Studies show that by the time kids reach pre-adolescence “tween” years, 40% of girls consider themselves overweight. 45% of boys and girls in grades 3-6 want to be thinner. And 81% of 10 year olds are afraid of being fat.
Body positivity is a sensitive topic to address with children. Their experiences with self-esteem and body image are often fraught with mixed messages from their social environment and media. But with support from parents and loved ones, it can be achieved.
We’ve compiled 7 strategies to help you not only set the stage for your kids to have a positive and healthy experience with their bodies, but address any concerns or worries that do come up.
“You don’t understand!”
I’m sure many parents have heard this coming from their teenagers. You find yourself reflecting back to your own adolescent years as you watch your teen storm to their room, throw their backpack on the floor, and slam the bedroom door behind them.
You remember the rock n’ roll music, the fluffy hair, and the bright colored clothing. You didn’t have social media, access to oodles of information at your fingertips or even privacy when it came to talking to your friends on the home phone. It feels like a lifetime ago. How could you possibly relate?
Your teen’s experience isn’t so different than your own. Teens still experience the pressure to fit in, the pressure to date, the pressure to perform academically, and the fear of failure. Just as you once did. And when struggling to fit in, it’s all too easy to feel out of place and lonely. Sometimes, teens choose to isolate themselves as a result of bullying. None of which helps with their self-esteem.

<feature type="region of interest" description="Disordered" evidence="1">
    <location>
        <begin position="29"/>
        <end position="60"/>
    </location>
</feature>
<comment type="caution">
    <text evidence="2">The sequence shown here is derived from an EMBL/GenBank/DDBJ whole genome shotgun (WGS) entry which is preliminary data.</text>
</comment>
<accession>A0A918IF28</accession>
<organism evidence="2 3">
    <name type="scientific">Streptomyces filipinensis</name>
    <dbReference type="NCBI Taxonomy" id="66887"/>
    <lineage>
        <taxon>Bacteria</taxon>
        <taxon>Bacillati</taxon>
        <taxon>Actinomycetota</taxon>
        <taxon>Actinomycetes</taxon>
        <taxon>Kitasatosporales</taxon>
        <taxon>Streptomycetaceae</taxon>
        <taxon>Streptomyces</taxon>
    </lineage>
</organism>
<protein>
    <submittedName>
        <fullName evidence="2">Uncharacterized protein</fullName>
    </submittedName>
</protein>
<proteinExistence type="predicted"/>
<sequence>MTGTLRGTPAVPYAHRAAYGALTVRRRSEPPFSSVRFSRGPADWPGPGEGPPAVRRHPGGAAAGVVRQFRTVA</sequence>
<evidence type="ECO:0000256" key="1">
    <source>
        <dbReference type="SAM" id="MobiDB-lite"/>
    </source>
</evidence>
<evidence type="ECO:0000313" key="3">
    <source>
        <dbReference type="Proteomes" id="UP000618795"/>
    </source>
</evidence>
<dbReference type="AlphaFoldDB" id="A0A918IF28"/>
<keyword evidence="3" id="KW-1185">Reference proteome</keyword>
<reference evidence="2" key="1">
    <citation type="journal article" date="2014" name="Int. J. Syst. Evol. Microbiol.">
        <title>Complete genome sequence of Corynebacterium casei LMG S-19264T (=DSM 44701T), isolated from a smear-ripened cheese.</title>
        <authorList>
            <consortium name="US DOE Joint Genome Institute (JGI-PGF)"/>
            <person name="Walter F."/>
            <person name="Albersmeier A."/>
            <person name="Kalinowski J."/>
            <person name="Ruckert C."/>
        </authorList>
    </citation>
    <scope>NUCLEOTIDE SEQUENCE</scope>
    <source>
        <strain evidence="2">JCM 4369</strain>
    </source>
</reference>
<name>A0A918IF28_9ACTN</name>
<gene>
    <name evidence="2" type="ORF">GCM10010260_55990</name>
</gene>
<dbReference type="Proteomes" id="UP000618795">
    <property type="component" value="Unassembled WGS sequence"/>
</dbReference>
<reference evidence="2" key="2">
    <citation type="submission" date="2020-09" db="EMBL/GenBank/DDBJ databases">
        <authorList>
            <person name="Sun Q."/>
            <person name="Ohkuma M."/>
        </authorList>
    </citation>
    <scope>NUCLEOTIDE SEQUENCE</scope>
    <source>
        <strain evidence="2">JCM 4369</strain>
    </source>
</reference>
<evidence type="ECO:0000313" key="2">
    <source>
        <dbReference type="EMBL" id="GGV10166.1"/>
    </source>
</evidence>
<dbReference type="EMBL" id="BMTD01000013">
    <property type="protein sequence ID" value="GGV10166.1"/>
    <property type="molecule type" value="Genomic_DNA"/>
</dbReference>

Valentine’s Day is coming up, and love (and cheesy Hallmark cards) are in the air! Kids are buying each other candy, flowers, and festive singing grams. It’s an exhilarating time for many. What’s not to like about being liked?
Unless…you don’t feel liked. Valentine’s Day can quickly go from a fun holiday when everyone gets candy to a pressure-packed high school petri dish of hormones, crushes, and fragile self-esteem. We all enjoy feeling cared about, and having the looming cloud of V-doom lingering over you doesn’t help that expectation. It’s hard to be disappointed on what society tells us is the most romantic holiday ever. Like you’re missing out, and you’re the only one feeling that way. It’s called isolation, and it’s something no teenager (or general human being) wants to feel.
5:30 am – wake up; 6:00 am – workout; 7:00 am – shower and breakfast; 8:00 am – school starts; 3:00 pm – school ends; 3:30 pm – after school practice; 6:00 pm – group project meeting; 7:00 pm – dinner at home; 8:00 pm – daily chores; 9:00 pm – homework and study; 12:00 am – sleep
The cycle repeats.
Teens carry a packed schedule as they try to balance sports and academics. They have little time for themselves between morning and evening practices, a full schedule of classes, and keeping up with their responsibilities at home. Regardless of physical exhaustion and the lack of sleep, teens continue to strive to meet the expectations of parents, peers, and coaches. The pressure to continuously perform can take a toll on a teenager’s mental health.